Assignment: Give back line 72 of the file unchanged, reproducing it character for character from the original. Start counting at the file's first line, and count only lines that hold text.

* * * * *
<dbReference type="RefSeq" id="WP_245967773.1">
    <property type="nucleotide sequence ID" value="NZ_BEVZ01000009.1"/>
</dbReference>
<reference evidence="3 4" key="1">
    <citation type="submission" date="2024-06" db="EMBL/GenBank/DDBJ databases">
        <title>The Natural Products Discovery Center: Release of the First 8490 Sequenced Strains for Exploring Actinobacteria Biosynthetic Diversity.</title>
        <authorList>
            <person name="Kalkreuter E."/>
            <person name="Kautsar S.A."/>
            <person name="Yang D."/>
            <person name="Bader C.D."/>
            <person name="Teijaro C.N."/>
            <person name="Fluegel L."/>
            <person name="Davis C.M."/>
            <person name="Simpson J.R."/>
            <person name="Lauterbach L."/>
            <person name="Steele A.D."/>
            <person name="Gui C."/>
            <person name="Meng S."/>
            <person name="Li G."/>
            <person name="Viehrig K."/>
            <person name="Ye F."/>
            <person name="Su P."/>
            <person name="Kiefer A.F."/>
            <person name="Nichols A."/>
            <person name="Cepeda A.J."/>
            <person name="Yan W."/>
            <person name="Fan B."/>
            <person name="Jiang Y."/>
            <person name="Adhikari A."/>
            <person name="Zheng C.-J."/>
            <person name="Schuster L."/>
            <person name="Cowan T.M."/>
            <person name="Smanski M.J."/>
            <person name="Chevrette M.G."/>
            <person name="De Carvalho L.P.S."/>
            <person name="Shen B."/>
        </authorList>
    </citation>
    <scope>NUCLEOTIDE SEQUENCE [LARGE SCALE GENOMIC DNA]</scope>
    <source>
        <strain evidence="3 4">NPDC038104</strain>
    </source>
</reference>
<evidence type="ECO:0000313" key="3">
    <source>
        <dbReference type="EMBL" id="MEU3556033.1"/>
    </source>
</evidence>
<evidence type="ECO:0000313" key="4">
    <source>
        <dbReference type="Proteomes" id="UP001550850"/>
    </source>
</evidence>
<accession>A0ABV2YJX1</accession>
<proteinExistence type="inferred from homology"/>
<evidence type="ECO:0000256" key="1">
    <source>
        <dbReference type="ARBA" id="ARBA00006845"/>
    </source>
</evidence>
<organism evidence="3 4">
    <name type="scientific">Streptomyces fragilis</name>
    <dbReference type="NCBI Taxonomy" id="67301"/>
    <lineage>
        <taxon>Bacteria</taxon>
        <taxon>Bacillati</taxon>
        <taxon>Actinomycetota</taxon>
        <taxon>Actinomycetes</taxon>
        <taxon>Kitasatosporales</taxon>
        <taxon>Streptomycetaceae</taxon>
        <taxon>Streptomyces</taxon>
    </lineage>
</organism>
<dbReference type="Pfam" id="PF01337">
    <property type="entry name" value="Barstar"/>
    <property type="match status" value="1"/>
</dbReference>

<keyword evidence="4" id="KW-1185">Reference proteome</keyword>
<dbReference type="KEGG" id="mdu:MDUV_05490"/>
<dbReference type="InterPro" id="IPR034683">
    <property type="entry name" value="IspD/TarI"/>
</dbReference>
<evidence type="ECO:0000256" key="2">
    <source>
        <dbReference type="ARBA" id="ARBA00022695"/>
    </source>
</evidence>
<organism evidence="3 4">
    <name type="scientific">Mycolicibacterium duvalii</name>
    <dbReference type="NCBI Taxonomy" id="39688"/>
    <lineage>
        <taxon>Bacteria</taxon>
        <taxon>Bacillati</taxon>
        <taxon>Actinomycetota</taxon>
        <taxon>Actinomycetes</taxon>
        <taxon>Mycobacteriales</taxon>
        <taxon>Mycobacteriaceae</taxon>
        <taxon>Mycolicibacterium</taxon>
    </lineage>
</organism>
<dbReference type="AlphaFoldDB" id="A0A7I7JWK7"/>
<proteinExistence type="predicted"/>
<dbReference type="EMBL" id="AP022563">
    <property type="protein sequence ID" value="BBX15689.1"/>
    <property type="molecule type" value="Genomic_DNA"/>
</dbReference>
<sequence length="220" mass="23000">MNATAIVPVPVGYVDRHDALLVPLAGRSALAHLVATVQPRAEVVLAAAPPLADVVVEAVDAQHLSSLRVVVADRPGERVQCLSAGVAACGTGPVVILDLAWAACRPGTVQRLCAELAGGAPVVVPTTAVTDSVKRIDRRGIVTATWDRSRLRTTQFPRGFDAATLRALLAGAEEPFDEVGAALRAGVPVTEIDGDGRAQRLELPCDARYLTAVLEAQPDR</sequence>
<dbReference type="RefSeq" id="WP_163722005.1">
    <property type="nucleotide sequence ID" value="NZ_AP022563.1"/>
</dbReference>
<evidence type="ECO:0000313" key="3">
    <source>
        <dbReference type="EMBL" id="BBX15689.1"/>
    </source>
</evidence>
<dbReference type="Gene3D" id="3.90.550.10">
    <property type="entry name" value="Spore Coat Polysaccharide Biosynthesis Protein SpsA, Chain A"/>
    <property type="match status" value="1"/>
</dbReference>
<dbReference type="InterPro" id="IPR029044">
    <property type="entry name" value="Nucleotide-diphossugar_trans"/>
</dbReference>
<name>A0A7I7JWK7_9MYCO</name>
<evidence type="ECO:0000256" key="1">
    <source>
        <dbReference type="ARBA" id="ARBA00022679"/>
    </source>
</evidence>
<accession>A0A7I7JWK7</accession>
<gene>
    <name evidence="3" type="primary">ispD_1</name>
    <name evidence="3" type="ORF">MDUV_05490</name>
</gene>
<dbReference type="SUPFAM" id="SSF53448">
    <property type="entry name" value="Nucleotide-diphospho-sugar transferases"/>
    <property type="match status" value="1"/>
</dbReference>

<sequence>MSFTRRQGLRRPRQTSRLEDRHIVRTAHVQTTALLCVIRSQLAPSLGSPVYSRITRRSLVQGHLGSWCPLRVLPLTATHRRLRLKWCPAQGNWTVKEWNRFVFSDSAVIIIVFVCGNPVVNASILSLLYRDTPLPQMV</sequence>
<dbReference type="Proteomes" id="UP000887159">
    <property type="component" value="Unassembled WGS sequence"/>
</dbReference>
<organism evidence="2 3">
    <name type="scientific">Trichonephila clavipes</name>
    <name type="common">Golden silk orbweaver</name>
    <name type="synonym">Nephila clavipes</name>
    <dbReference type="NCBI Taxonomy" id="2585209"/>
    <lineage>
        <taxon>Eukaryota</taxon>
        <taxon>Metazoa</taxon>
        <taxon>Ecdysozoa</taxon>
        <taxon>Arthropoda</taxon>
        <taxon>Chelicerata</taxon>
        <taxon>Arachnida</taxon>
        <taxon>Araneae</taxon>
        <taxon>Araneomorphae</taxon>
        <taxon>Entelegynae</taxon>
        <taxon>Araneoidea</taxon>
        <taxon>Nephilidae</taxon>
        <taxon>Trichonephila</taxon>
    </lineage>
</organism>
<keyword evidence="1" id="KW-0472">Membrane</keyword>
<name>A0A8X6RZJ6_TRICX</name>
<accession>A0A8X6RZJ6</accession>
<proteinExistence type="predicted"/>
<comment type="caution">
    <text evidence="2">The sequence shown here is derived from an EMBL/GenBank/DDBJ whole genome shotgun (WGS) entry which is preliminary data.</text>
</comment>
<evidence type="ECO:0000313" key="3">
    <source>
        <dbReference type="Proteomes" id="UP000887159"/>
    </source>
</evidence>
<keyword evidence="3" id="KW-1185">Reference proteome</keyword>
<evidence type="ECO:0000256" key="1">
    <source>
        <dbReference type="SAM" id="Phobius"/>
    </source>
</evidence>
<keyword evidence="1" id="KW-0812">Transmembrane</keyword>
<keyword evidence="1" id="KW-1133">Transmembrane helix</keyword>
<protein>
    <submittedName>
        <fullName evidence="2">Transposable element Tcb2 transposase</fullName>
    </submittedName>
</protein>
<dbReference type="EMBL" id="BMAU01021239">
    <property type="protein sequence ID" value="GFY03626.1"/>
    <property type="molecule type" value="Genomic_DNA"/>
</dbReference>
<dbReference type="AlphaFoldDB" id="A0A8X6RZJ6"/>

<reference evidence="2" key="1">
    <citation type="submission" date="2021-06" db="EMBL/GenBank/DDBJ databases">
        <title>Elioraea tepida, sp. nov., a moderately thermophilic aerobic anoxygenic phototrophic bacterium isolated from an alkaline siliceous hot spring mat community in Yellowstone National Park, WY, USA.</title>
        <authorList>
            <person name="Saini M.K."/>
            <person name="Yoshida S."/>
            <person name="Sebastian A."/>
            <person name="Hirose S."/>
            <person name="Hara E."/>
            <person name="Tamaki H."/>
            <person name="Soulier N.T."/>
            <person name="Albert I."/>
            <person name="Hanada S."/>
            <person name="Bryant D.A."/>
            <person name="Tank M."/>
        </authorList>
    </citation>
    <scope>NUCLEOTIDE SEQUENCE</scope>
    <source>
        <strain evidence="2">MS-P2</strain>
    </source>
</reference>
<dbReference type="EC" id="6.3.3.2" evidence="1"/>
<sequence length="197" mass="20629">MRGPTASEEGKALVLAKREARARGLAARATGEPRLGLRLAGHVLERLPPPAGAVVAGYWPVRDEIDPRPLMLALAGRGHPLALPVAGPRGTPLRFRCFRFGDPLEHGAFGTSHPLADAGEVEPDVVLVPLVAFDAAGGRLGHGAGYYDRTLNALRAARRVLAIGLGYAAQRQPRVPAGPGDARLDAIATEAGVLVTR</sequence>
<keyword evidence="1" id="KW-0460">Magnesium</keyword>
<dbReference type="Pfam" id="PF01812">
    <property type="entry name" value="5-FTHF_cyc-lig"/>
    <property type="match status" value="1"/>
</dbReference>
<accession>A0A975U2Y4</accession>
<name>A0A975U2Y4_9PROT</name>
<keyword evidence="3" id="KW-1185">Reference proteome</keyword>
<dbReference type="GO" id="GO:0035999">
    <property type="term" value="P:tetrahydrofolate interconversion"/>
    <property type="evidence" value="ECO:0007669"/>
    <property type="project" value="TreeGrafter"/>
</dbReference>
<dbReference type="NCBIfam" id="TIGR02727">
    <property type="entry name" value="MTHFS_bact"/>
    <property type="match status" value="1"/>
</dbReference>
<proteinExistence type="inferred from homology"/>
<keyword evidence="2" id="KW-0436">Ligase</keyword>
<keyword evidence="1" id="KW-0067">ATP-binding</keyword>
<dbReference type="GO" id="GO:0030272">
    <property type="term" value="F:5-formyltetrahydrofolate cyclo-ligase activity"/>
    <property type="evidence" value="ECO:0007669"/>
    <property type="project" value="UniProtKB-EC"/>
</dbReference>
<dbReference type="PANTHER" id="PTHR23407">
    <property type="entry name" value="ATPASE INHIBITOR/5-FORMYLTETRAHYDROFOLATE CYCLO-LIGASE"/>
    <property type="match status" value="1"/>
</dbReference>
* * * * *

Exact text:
        <taxon>Streptomyces</taxon>